The Kiwanis Club and the chamber were not the only groups that lost revenue from the loss of alcohol. The Masons sold Pina Coladas and they had to stop. They presently are using their own location, the Matinecock Lodge, as their festival site. They own the commercial building and rent out space. They became members of the chamber this year again.
At the chamber meeting another issue came to the floor.
The 1997 Oyster Festival was "crashed," by an outside vendor - the Long Island Brewing Company. A reliable source told this newspaper that a representative of the LIBC came to the chamber office in early October, asking to be part of the event. A chamber representative told the person that the festival guidelines say the event is for the benefit of Oyster Bay merchants and non-profits. That makes it possible to hold down the size of the event and to regulate who may participate. They were also told that the chamber doesn't sell alcohol to limit their liability for the event.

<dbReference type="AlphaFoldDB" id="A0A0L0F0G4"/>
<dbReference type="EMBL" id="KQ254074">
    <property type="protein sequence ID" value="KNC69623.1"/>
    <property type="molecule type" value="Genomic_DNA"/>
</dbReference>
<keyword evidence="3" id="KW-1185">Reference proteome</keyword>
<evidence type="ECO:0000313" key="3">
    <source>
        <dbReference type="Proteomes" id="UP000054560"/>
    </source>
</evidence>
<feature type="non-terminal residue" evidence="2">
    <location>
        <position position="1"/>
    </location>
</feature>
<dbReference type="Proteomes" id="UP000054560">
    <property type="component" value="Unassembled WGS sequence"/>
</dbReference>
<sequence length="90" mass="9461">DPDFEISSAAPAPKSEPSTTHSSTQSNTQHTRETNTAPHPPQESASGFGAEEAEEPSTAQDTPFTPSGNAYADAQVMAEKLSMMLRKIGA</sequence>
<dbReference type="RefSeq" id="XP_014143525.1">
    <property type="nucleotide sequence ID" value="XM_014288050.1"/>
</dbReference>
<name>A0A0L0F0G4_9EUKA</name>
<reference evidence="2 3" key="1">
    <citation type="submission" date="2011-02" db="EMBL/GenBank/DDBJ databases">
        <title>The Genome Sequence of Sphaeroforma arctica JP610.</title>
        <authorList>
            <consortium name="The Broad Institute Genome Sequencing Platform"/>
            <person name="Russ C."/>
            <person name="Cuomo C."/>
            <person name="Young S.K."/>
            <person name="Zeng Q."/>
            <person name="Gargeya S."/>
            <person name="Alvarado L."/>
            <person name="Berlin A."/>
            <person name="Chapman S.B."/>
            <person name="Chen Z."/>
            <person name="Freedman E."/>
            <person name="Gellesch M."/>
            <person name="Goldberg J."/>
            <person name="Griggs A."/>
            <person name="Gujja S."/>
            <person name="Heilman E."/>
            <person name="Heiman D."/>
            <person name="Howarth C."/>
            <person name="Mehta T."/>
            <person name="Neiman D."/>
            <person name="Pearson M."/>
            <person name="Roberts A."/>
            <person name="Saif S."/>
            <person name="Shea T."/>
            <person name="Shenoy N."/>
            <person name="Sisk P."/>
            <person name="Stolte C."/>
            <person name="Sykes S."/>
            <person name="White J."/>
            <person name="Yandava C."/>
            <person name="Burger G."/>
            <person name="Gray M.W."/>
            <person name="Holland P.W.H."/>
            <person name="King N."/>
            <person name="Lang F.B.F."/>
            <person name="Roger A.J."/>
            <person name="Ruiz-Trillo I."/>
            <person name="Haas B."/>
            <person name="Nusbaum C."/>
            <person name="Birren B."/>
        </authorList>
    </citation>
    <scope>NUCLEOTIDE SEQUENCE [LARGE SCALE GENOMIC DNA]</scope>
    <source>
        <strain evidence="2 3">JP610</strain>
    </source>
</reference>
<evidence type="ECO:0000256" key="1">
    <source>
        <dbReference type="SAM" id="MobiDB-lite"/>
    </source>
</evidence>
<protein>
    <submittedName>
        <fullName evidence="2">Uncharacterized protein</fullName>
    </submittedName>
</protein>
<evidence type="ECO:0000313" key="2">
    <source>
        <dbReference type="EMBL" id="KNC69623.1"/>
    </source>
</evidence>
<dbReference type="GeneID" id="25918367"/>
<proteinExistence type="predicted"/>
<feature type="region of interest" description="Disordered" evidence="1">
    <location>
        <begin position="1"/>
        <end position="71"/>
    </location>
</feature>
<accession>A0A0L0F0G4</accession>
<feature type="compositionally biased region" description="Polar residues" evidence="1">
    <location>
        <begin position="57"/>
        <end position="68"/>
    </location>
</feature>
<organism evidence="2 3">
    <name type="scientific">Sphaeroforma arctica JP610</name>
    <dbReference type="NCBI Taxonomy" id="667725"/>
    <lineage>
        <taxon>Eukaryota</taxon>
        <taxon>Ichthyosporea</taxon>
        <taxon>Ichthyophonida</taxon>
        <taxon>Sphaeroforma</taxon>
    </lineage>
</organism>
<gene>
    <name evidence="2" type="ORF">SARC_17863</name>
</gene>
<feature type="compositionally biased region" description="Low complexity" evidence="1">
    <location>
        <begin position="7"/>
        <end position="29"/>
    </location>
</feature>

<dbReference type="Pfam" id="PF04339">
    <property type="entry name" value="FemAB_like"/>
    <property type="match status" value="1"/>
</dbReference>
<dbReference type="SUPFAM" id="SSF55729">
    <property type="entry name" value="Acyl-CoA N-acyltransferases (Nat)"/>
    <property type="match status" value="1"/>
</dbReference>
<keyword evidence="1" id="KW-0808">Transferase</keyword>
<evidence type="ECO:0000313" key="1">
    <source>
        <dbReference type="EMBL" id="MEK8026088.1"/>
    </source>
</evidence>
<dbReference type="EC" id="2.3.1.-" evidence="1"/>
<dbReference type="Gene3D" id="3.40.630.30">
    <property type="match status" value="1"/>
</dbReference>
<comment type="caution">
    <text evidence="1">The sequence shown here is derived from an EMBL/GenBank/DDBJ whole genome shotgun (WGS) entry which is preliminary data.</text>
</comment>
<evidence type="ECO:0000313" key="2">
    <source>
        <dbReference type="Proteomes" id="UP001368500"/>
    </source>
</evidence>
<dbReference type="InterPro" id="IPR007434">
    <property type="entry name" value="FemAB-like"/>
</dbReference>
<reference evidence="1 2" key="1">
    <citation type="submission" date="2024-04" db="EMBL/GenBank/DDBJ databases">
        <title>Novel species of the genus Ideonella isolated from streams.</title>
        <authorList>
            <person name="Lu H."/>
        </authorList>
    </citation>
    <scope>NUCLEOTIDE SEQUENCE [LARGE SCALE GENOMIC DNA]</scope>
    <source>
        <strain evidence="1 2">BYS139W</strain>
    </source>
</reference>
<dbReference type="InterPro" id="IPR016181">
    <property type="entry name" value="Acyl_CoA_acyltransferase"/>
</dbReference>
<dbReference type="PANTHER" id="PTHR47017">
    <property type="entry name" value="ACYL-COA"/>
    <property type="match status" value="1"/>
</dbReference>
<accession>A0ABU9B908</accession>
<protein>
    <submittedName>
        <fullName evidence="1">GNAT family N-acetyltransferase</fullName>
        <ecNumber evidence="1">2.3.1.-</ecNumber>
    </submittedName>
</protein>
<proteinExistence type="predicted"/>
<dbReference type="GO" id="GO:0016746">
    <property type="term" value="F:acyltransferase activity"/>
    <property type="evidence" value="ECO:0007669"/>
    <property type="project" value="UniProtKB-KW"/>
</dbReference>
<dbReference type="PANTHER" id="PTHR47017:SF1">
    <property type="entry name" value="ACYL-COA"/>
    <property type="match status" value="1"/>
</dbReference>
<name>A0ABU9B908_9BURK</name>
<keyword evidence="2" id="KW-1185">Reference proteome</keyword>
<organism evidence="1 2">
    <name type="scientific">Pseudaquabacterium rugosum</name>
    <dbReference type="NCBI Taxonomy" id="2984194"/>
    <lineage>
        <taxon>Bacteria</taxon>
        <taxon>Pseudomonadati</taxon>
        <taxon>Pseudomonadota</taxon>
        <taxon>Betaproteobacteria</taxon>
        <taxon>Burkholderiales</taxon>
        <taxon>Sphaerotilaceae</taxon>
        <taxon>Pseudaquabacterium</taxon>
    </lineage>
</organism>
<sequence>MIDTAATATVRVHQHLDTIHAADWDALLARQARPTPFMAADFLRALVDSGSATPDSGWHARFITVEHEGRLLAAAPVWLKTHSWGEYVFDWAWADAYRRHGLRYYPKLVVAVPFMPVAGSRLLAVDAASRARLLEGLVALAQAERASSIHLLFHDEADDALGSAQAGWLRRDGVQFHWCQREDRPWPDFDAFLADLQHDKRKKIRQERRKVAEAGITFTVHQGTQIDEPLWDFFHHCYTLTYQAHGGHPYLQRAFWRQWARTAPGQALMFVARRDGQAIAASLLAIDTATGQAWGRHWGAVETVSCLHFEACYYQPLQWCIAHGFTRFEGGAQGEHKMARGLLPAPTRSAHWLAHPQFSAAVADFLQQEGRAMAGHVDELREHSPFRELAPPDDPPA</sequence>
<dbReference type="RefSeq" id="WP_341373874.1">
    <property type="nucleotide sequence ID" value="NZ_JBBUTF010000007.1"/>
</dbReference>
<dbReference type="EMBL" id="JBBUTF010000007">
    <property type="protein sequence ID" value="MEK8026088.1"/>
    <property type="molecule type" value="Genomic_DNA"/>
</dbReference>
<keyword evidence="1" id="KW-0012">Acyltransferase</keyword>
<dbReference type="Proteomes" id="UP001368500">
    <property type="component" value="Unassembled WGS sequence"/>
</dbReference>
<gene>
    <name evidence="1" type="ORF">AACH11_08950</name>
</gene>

The LIBC instead rented space in the Oyster Bay Deli on South Street and sold beer in large glass "vases."
The fact that LIBC was selling beer in large glass flasks was another issue. That too, using glass serving containers, has been addressed by the chamber over the years. They have asked vendors not to sell bottles but to sell cans and to put beer in plastic glasses - all to prevent injury.
At the meeting, Greg Koke also mentioned that the LIBC permit from the New York State Liquor Authority was a catering license. He said they were allowed to serve beer, but selling it is a different issue.
They also added the Oyster Bay Chamber of Commerce to their insurance form without permission, which as explained by the no-alcohol policy, the chamber would not have done.
Several other issues were discussed at the Oyster Bay Chamber of Commerce meeting on Dec. 4. They will be in this newspaper next week.